Last Christmas Woolworths and Zavvi, this Christmas Borders - what next to disappear from our High Streets?

Sunday, 6 December 2009

Just Because I'm Paranoid....

I like to hope I am not overly gullible. I am quite content for example to accept the latest theory re the premature death of film star Marilyn Monroe as the most probable (ie she was so used to taking sleeping tablets to get to sleep every night that her tolerance built to the point that a. she was taking more than most people and b. they no longer worked so well and she woke up one night, woozily forgetting she'd taken any, and accidentally downed a second lot). Not least as uppers, downers and sleepers were par for the course if you were a film star in the 50s and 60s, and many stars including Elizabeth Taylor have memories of being drugged up to the eyeballs much of the time. However I find that some conspiracy theories really do play on my mind.

When 9/11 happened, like everyone else, I was mesmerised by the horror of the unfolding TV news, and that such an atrocity could happen on such an unprecedented and audacious scale to a giant complex I had once myself visited. It seemed inconceivable. It never occurred to me to question my own eyes. I thought I was jarred by the footage purely because it genuinely was so shocking. Many documentaries and some years later, I have grown dispassionate enough to find myself bothered by how neatly and completely (not to mention speedily) the towers collapsed almost into their own footprint leaving virtually none of the expected twisted floors or major debris. I have watched one or two videos by the detractors and listened to foreign demolition experts whistle in admiration at 'what a neat demolition job' it was in their professional opinions. I won't go into all the mysterious deaths and disappearances which allegedly ensued. I would just suggest that presuming one considers the conspiracists' take for one moment, one can't deny that it was indeed a handy excuse to start a war, despite the human 'collateral' damage, if the theory holds any water. Then there is the mysterious and unexplained matter of how the 9/11 bombers were apparently all from Saudi Arabia yet Bush chose to wreak revenge by invading Iraq/Afghanistan. This in turn is now rapidly becoming Pakistan.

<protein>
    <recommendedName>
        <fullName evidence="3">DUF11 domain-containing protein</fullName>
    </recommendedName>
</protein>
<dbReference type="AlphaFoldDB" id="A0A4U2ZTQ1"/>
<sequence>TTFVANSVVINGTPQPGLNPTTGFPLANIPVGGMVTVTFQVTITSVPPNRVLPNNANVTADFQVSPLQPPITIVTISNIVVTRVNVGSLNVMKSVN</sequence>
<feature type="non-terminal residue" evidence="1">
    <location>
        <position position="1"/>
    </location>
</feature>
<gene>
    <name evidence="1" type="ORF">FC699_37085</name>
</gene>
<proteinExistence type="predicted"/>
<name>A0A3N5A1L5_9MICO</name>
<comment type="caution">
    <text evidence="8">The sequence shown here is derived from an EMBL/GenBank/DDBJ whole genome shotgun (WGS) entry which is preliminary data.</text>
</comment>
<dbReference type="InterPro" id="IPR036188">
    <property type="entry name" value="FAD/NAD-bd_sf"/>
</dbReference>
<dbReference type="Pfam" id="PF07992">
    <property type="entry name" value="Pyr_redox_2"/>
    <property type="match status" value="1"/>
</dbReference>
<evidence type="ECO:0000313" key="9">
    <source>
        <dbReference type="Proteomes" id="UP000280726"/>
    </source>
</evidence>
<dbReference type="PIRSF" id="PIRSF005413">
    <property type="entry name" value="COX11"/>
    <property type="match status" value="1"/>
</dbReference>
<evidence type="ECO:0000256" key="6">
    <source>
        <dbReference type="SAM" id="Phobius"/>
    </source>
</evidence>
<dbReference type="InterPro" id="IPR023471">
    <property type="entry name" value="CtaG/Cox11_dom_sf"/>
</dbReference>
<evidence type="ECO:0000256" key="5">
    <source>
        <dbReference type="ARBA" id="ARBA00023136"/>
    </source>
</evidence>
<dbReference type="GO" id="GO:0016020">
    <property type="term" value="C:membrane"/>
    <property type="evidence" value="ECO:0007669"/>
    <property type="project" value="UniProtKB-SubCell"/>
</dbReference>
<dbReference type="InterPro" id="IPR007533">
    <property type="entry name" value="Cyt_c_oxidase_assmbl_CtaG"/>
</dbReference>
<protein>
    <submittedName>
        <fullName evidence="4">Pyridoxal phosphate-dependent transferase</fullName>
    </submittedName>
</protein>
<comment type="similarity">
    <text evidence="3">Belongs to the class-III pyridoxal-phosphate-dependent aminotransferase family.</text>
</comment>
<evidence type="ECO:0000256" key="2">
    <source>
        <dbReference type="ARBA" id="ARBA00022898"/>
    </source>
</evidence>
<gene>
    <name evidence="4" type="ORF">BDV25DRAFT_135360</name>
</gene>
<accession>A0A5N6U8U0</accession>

A minute later and I feel guilty for even thinking that any government could orchestrate such an inside job on its own people, but then you never know... World powers are not exactly known for their morality, and if you think back to the mid-20th century, have previously demonstrated themselves capable of almost anything. And on a smaller scale we all know top weapons expert and bio-scientist David Kelly, about to expose Tony Blair as a liar on the WMD justification for invading Iraq, did not accidentally fall on that rusty pen knife in those woods to bleed to death from an unfeasibly small wound to his wrist and virtually no blood surrounding him. That conspiracy we know for sure has legs.

The second conspiracy theory that really bothers me is that the whole global warming thing is a myth - supposedly cooked up by world powers to keep us under the thumb and have us living in fear, since religion and educational ignorance has almost lost its grip in this sense. A handy way also to keep control of world resources and manipulate their prices in addition to curbing the development of third world countries to the point they risk becoming serious threats to Western economies.

Lastly I wonder if I should also be losing sleep over Common Purpose, an organisation which apparently seeks to appoint strategic people all over Britain to 'lead beyond authority' - ie to deliberately dismantle all infrastructure to bring the UK to its knees so it is then fit to be taken over by the new EUSSR. This is said to be behind 'Broken Britain', though personally if true, they may not be doing anything that those fine modern British qualities of substance abuse, moral laxity, laziness and unfettered workplace access to Facebook and e-Bay are not already.

So yes, the conspiracy theorists COULD be a bunch of fruit loops (and many undoubtedly are - sic 'Ripperologists'), but I do think they also raise many valid questions that need to be answered, considering the potentially powerful motives of the equally powerful vested interests who stand to gain as a result of many of these extraordinary world events and crises.

Which isn't to say we shouldn't turn down that central heating and put on an extra jumper. Like it or not, oil remains a finite resource and being anti-waste of our planet's resources is definitely a good and worthy ideal to aspire to, whether or not it turns out we are also destroying the Polar Bear's habitat/our own by indulging. And before the Green thing became as ridiculous and OTT as the Health and Safety thing, I must confess I really wanted to be part of that Koala-cuddling, right-on, knit-your-own-compost-bin, feel-good-about-yourself-while-you-work world and land a good job in it (my vested interests at work!)

Dismissing all major issue and event questioners/detractors as 'conspiracy theorists' or 'climate change deniers' as if on a par with 'holocaust deniers' does strike me as a jolly good means of censorship when it comes down to it. Though a sizeable number admittedly do not help themselves in the credibility stakes!